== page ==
Included in our behind the scenes section, I've decided to add some "blasts from the pasts" since KEH has been around since the late 70's...
I recently stumbled on a box of KEH "trading" phone cards. Come to find out, back in the mid 1990's we created these "Collectors Series" phone cards to give to customers so that they could call us and place orders since we apparently had no free 1-800 number at the time. Six different cards were created including: The Rangefinder Collection: Leica IIIF, Contemporary Classics: Nikon F, The Subminiature Collection: Hit 16mm Subminiature, The Nostalgic Collection: Kodak Brownie Holiday Camera with Flash, The Antiques Collection: Rochester Optical Tele-Photo Cycle-Poco B, Exceptionally Rare: Zeiss Nettel Tropen.
In the Premier Issue (1996) of "The Classics Collection" catalog, we also offered them to customers to use how they like in exchange for feedback. There was a form included in the catalog where you could choose which card you wanted.
On the back of the cards, there is: a sentence about each camera featured. The phone card info. (obviously), and "This phone card was printed in a limited edition run of only 2,000." wow.
Interested in the trivia info. on the back? OK!
- Built with the famed craftsmanship and attention to detail of Leica rangefinder cameras, the IIIF was the first Leica to include built-in flash sync.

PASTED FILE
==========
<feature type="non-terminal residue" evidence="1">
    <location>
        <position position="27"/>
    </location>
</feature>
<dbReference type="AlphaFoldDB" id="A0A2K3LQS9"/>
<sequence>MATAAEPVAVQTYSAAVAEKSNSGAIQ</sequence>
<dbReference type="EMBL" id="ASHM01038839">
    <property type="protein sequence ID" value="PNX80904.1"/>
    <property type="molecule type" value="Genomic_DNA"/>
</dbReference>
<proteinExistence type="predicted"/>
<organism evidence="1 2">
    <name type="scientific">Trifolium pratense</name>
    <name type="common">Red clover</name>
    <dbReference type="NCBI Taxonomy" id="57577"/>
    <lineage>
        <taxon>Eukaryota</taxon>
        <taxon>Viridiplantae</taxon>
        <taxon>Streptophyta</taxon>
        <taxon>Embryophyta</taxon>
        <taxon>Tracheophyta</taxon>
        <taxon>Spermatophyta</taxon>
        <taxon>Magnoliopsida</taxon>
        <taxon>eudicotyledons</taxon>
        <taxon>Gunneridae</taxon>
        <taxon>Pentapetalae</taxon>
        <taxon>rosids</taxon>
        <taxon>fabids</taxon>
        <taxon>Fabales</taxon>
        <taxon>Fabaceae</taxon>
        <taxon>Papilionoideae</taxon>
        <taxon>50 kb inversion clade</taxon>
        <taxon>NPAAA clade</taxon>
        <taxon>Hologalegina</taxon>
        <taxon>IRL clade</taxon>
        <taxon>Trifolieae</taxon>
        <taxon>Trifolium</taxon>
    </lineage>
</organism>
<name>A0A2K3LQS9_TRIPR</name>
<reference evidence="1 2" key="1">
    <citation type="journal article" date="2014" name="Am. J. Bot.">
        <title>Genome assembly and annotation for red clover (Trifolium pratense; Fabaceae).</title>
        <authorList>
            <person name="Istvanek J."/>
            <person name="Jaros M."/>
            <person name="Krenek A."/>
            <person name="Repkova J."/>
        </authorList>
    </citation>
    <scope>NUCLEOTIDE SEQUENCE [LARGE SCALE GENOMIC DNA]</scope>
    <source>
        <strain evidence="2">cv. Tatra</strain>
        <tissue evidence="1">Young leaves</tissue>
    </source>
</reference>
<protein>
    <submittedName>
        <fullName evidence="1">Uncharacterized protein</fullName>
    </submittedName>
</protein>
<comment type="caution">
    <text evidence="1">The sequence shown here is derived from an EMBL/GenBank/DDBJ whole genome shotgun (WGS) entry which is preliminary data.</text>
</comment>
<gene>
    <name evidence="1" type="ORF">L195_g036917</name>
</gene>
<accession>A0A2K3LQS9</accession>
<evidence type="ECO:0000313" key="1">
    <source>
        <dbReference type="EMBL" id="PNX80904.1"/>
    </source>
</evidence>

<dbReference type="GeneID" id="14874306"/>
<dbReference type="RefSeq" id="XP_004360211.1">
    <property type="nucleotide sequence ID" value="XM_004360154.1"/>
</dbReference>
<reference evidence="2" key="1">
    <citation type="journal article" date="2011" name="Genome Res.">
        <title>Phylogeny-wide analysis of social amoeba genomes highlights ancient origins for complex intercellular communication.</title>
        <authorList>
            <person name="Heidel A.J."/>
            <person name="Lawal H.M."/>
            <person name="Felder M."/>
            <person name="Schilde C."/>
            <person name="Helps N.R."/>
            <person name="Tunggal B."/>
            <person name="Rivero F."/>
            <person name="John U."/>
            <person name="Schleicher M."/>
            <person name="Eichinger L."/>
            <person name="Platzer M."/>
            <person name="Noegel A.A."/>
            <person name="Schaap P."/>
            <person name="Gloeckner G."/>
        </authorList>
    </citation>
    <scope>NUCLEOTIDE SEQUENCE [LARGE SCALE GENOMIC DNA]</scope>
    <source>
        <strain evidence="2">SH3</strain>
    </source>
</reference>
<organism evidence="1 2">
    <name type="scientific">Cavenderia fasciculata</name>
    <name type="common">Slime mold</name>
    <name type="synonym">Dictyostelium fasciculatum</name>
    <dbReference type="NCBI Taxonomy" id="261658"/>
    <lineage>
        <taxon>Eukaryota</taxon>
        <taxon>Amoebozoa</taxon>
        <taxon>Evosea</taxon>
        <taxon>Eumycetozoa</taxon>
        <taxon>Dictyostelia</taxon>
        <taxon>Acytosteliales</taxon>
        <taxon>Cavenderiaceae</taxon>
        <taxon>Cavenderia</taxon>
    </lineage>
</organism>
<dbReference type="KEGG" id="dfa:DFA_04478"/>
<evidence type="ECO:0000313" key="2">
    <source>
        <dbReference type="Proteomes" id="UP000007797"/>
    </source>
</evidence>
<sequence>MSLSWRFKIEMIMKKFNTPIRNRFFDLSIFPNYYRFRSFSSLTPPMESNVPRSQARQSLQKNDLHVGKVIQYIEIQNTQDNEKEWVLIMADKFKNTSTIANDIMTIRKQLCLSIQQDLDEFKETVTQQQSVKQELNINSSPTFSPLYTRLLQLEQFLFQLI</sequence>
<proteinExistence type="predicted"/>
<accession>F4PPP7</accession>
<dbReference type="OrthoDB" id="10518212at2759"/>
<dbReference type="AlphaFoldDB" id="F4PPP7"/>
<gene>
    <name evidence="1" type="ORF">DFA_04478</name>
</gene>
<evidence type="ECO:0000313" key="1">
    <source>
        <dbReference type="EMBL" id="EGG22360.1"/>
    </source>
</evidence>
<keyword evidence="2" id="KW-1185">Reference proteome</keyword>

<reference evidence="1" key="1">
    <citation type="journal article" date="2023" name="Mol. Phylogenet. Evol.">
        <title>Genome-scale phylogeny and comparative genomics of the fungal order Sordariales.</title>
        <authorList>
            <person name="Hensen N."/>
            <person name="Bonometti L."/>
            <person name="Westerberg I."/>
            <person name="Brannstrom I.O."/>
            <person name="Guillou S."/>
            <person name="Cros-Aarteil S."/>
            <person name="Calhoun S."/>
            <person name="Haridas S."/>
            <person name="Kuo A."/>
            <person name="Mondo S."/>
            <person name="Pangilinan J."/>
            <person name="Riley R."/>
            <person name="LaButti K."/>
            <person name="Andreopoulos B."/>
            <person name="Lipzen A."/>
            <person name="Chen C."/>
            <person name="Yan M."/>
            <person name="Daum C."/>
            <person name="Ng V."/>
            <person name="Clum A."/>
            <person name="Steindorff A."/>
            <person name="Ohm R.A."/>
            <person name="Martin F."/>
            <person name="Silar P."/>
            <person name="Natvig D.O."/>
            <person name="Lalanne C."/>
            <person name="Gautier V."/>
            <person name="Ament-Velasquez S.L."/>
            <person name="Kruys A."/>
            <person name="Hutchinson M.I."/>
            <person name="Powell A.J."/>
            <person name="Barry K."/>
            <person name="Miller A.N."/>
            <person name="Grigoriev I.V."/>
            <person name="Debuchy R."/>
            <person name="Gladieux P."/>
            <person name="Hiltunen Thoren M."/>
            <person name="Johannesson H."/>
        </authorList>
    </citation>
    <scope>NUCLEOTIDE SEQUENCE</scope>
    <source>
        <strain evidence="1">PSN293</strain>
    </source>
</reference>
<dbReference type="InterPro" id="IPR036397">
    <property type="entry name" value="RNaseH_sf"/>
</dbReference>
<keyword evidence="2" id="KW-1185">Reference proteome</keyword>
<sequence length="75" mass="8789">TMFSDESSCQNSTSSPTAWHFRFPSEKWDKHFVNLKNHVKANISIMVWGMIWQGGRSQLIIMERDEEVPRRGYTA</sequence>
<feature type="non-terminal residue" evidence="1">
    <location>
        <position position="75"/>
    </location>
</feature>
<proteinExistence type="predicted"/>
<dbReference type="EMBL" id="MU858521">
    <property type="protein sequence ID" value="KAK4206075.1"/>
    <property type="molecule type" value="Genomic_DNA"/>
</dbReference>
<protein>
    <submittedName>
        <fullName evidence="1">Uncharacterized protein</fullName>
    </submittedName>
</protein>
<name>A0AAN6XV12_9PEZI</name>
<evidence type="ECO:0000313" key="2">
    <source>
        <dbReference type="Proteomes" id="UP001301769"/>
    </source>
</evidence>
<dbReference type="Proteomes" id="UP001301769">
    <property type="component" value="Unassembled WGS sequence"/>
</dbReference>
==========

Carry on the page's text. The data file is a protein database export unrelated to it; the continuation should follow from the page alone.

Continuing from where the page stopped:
- Built to withstand demanding use and backed by a full system of accessories, the Nikon F quickly became the favorite of photojournalists and is still widely used today.
- The classic of subminiature cameras, the Hit was usually ordered from ads on the back of comic books and was for many collectors their first camera.
- Marketed extensively for vacationing families, the classic styling from the 1950's makes this Kodak Brownie Holiday camera an attractive addition to any collection.
- Designed in the 1930's for use in the tropical jungle, the Zeiss Nettel Tropen is beautifully crafted from polished teak.
- African mahogany, Moroccan leather and ivory name plates show the quality and elegance of this turn-of-the-century jewel.
So now I'm wondering, does anyone still have one of these?